The invention of mathematical instruments was driven, since antiquity, by the demands of astronomical observation, navigation, and cartography. Some of the older instruments, such as the armillary sphere or the parallactic ruler, were described in Ptolemy's Almagest. Arab astronomers were responsible for the extraordinary invention of the astrolabe and its variants: the quadrant, the equatorium, the torquetum, and the geometrical square. These instruments were also used in the Middle Ages, together with the Jacob's staff, for measuring terrestrial distances and determine latitude. The map-making and military needs of the Renaissance gave rise to a wide range of instruments often assembled into what were known as mathematical compendia: these contained surveyor's magnetic compasses, proportional compasses, surveyor's compasses, folding squares, goniometers, calipers, plumb levels, and numerous accessories. The scientific collections of the leading European courts of the sixteenth and seventeenth centuries also comprised other types of mathematical instruments: surveying instruments, sundials, and calculating machines.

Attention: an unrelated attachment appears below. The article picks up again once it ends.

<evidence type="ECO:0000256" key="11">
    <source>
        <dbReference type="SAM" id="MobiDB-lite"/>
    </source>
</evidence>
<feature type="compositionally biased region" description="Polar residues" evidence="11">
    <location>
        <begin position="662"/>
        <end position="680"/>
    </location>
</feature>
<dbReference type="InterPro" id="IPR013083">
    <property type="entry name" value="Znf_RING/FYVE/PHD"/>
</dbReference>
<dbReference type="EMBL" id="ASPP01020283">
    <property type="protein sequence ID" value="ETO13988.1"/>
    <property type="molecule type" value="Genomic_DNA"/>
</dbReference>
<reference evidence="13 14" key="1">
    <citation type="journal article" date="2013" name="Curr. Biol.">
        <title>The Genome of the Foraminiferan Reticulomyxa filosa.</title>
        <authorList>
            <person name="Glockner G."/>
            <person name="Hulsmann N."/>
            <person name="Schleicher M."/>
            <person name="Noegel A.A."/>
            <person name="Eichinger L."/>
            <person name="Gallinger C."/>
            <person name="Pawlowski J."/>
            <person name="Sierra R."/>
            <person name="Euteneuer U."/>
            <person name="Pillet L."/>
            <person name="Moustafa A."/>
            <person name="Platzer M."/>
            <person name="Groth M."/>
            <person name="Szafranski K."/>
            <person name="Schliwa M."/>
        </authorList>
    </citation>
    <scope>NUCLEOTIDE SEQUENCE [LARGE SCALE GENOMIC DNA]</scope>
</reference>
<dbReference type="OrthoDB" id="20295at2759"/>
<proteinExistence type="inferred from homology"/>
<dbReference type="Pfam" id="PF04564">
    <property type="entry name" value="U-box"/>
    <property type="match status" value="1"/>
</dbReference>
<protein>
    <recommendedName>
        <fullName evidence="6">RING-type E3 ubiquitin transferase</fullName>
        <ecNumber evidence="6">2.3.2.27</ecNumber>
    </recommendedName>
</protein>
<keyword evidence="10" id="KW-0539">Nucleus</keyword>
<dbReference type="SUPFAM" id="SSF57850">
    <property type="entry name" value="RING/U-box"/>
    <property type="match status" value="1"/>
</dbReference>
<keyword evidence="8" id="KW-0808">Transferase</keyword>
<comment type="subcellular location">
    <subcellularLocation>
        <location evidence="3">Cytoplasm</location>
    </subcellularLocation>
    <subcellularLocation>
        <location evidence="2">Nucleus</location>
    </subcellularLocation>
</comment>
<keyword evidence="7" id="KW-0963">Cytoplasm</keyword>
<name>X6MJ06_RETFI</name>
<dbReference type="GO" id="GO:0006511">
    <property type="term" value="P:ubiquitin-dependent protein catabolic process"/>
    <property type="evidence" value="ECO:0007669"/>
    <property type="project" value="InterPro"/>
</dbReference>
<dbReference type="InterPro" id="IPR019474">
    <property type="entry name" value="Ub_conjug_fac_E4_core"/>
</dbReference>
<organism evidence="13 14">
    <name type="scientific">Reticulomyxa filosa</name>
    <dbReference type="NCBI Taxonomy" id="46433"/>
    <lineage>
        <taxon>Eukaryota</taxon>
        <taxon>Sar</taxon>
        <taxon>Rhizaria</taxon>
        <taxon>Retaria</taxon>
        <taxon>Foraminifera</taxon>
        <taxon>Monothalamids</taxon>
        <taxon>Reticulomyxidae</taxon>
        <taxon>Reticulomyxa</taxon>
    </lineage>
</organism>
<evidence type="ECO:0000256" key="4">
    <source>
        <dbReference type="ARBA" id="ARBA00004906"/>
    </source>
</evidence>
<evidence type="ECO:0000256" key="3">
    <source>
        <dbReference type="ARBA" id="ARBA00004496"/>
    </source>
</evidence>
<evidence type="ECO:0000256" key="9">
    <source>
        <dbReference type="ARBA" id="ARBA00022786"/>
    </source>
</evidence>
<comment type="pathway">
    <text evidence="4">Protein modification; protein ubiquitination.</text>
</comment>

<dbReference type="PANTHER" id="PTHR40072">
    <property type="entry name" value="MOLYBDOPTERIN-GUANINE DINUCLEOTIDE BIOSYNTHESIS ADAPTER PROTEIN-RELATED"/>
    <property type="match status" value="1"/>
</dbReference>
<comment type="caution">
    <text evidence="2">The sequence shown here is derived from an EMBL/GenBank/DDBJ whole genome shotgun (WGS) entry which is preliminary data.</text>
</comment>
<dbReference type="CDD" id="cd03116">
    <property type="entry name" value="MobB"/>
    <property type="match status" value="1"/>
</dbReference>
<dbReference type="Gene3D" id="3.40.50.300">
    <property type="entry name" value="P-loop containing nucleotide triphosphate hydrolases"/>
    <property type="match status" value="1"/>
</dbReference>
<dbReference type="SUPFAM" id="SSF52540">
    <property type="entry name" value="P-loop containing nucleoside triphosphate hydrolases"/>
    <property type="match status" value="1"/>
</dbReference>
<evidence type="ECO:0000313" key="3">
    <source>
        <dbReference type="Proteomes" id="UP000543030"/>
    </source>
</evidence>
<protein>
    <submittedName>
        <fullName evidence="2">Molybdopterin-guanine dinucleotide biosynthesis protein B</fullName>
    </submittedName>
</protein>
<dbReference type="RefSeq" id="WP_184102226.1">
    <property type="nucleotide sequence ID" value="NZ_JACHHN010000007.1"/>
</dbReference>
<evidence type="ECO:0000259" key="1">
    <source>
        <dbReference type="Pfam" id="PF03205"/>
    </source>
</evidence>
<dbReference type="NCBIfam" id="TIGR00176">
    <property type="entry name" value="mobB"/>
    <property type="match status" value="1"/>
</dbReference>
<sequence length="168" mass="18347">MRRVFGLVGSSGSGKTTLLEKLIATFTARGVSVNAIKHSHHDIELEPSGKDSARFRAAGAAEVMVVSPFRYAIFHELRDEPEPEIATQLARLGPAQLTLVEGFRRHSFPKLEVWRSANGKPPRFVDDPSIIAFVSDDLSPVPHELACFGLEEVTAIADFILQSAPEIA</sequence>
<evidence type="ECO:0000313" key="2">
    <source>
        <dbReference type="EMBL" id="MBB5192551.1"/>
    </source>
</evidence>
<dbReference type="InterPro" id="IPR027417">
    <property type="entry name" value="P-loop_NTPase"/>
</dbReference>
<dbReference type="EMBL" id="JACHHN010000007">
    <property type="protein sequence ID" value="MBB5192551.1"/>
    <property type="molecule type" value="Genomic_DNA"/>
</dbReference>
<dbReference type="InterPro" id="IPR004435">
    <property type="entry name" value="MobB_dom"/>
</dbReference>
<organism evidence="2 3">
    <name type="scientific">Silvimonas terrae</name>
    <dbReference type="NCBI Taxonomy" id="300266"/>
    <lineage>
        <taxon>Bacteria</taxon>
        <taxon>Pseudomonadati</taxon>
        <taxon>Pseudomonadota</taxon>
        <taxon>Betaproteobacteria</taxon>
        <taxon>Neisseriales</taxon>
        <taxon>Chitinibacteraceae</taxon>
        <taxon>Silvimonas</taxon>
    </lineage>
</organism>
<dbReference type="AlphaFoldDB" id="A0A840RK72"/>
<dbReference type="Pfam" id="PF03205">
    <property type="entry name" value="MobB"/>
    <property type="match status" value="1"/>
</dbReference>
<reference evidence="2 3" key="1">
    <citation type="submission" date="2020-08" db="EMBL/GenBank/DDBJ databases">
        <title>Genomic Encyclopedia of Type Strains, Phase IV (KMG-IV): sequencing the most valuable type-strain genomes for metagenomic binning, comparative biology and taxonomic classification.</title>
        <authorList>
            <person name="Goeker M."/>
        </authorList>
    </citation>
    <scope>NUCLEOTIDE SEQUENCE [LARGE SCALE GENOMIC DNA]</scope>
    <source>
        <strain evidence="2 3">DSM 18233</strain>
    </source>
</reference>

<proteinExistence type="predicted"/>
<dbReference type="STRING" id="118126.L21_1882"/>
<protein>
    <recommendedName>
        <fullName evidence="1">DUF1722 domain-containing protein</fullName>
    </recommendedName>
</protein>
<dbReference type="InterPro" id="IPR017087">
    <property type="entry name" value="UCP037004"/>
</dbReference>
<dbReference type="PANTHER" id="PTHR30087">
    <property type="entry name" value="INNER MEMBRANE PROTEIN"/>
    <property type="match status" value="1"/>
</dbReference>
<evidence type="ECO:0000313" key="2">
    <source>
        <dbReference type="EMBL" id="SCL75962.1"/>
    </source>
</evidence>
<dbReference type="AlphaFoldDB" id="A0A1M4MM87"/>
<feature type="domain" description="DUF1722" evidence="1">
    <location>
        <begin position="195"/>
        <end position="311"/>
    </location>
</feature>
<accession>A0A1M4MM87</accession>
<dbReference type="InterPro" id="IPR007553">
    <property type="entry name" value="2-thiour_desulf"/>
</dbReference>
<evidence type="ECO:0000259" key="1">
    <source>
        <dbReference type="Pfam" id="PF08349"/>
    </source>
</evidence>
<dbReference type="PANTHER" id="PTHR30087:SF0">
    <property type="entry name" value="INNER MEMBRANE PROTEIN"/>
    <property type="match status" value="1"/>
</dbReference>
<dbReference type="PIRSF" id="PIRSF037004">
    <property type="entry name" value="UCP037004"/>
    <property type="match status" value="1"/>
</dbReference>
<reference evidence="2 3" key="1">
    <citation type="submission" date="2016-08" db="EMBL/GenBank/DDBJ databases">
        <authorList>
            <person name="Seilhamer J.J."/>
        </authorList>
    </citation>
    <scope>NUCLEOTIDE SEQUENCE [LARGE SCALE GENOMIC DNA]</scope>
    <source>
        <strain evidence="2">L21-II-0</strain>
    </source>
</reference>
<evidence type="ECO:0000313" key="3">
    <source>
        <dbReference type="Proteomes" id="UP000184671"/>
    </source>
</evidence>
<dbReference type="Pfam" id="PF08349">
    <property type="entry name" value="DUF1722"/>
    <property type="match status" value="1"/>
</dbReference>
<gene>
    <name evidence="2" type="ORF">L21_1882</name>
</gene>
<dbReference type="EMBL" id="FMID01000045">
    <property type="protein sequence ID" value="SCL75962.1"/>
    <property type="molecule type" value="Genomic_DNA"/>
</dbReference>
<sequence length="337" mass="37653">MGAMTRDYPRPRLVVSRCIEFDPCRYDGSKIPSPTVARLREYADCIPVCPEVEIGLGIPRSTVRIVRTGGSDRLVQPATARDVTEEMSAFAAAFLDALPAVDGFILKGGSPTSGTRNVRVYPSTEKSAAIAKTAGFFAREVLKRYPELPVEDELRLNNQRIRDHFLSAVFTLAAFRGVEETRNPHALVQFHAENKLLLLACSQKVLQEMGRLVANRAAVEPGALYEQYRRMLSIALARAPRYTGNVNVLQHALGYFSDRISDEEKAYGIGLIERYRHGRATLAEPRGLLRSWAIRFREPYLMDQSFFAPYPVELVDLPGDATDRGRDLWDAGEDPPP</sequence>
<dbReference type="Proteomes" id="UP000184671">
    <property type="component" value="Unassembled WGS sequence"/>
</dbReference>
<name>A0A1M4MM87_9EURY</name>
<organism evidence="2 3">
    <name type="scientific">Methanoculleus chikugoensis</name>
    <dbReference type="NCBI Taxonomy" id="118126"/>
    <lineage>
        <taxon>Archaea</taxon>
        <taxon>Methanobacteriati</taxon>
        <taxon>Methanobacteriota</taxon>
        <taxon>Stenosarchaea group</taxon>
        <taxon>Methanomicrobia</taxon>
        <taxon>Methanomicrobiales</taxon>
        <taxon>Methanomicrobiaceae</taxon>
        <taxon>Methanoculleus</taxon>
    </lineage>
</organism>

Last update 16/gen/2008